"I wanted every room to feel like it would be comfortable to sit and lounge in."

The house was to be U-shaped in design, with the south wing designated for more utilitarian uses: kitchen, walk-in pantry and butler's pantry, mud room with boot wash, powder room, fully tiled meat-prep room, garbage room with outside ventilation, cleaning supplies closet, and maid's apartment with living room, kitchen, bedroom, and bath. Justine's office, the powder room, glass-walled conservatory, summer dining room, and family room are also situated here.

The public areas — living room, dining room, bar, two-story library, and powder room — were located on the first floor of the west wing. The foyer, with its walnut-and-marble floors, wallpapered walls, and carved Italian marble fireplace, sets the tone for these more formal areas. An elliptical staircase leads to the four guest rooms and master suite on the second floor.

The north wing comprises a third powder room, six-desk staff office with separate entry, and Bill's office furnished with dark-cherry cabinetry.

Smart-house technology provides access to all audio, video, data, voice, and lighting and ventilation controls from anywhere in the house. In-ceiling and exterior speakers deliver sound from all DVD, CD, satellite, and AM/FM sources. Video equipment includes two DSS satellite receivers, multiple DVD and VCR sources, and two 50" plasma displays. Data systems have high-speed Internet connectivity with back-up satellite link and wireless access points throughout the house. A 32-line phone system serves business needs, and wireless Crestron touchscreen controllers and infrared receivers with wall-mounted keypads provide instant access to media. The heating/cooling/humidity system was tailored to the house, and a professional weather station on the roof monitors wind, temperature, humidity, and solar and UV radiation.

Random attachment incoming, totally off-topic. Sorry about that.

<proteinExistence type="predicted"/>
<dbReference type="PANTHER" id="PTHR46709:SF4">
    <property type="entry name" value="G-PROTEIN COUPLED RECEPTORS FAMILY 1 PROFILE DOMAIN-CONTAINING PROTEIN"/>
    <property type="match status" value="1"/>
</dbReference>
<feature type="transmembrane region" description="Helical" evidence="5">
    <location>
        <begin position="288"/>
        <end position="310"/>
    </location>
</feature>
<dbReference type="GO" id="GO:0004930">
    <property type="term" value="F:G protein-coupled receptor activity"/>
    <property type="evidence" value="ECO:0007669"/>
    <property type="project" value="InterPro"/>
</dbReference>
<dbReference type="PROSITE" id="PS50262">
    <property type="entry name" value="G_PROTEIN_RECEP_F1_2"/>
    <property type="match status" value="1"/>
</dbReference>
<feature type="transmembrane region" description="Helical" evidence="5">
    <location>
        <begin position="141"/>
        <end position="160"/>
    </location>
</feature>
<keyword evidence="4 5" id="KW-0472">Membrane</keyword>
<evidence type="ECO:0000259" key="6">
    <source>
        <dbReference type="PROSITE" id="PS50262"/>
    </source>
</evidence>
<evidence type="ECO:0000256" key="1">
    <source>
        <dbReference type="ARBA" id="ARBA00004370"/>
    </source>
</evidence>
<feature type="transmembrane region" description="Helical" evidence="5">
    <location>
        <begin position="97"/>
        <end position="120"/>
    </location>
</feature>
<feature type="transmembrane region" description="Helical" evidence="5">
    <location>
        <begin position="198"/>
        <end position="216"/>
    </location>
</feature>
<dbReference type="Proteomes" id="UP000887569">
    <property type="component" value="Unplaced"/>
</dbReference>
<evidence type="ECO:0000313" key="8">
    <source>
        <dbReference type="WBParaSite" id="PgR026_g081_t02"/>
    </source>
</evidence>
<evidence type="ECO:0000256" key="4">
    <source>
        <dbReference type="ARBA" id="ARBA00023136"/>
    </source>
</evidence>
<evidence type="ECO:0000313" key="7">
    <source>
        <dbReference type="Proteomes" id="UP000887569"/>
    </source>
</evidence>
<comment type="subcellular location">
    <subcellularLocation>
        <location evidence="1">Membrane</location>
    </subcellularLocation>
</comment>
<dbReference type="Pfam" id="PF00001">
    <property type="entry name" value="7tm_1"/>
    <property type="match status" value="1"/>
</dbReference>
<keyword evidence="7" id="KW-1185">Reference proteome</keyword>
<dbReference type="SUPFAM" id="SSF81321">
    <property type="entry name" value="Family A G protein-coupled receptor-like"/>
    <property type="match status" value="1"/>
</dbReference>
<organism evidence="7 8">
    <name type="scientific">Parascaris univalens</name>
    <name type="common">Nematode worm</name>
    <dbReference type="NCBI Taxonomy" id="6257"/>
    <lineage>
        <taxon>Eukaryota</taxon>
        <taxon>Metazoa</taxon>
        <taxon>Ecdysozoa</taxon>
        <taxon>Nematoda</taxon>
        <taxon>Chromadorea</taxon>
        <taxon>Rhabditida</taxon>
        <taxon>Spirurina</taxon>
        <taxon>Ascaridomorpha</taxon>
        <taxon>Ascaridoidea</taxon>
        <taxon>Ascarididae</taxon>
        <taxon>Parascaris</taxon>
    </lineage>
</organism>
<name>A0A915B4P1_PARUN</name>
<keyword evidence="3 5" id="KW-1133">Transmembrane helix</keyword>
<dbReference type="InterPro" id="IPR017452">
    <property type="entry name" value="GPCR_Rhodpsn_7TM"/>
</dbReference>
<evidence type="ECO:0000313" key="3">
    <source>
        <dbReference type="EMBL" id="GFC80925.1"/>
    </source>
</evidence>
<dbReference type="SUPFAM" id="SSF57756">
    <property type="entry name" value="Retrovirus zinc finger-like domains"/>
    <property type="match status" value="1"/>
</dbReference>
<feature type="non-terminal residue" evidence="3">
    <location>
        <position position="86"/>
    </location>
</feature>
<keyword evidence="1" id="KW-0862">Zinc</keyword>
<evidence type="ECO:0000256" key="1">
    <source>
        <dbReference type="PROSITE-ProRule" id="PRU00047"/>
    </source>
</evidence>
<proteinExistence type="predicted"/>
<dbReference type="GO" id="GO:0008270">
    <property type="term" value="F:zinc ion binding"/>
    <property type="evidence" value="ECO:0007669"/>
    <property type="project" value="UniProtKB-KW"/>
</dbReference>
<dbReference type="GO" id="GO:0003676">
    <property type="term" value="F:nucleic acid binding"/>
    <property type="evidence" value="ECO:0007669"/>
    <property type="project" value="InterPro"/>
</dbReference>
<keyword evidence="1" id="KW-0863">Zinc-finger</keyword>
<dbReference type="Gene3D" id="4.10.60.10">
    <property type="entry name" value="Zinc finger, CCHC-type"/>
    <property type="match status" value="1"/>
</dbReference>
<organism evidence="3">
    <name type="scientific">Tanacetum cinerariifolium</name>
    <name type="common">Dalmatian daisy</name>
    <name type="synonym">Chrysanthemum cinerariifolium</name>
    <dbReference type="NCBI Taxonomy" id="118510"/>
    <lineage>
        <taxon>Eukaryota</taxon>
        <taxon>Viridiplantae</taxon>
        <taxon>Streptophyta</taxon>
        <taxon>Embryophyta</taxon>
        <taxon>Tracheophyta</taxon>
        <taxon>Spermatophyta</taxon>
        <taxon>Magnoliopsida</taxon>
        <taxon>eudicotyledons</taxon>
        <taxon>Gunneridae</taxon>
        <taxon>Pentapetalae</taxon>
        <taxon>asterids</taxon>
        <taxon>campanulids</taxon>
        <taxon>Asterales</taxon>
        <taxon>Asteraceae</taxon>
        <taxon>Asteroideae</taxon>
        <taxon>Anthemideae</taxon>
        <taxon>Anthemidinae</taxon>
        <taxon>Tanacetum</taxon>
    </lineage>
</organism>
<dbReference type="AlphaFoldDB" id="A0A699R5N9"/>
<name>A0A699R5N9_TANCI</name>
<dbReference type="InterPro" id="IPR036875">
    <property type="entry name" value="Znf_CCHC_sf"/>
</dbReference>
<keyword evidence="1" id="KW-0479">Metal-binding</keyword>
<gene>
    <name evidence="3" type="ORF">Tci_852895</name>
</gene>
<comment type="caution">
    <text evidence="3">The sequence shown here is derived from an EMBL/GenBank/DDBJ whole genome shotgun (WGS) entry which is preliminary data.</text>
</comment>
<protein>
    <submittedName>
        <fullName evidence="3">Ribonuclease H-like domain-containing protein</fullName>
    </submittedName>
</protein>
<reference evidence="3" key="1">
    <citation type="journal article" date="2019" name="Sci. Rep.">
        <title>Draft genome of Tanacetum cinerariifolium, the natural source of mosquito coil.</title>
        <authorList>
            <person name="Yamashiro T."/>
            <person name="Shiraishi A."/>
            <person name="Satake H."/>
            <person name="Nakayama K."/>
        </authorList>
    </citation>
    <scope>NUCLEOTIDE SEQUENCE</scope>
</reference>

The project took about three years, start to finish. Bill and Justine came by every couple of months to check on progress and then more frequently once the coach house was completed. Comprising a bedroom, sitting area, kitchen, and full bath, it provided comfortable overnight accommodations during their visits. Bill and Justine caution against using an architect as project manager, as they did, citing numerous mistakes that slowed completion by three months.

THE FUN OF FURNISHING

Justine took charge of decorating the interior, soliciting input from their architect but otherwise making nearly all the selections herself. "It was fun for me," she says. "I knew what I was after — I'd been collecting catalogs for two years before we ever started." Her advice? "Pick what you really love."

For Justine, that meant Italian furniture in the master suite, country French in the family room, an eclectic blend of casual and formal furnishings in her office, and as much stone and marble as possible on floors, countertops, fireplaces, and showers. "I really wanted stone floors in the formal areas," she says. "I feel comfortable with stone or marble. It just feels right to me. But I was told the house called for the warmth of wood floors." In the end, she compromised: 60% of the floors are walnut hardwood, another 30% are stone and marble, and the remaining 10% are carpeted. "The guy who put down the walnut floors did a great job," says Justine. "Still," she adds, "I would have preferred marble."


The main residence is patterned after a manor house Justine discovered in a book on
famous American homes. Shop Furnishings & Décor.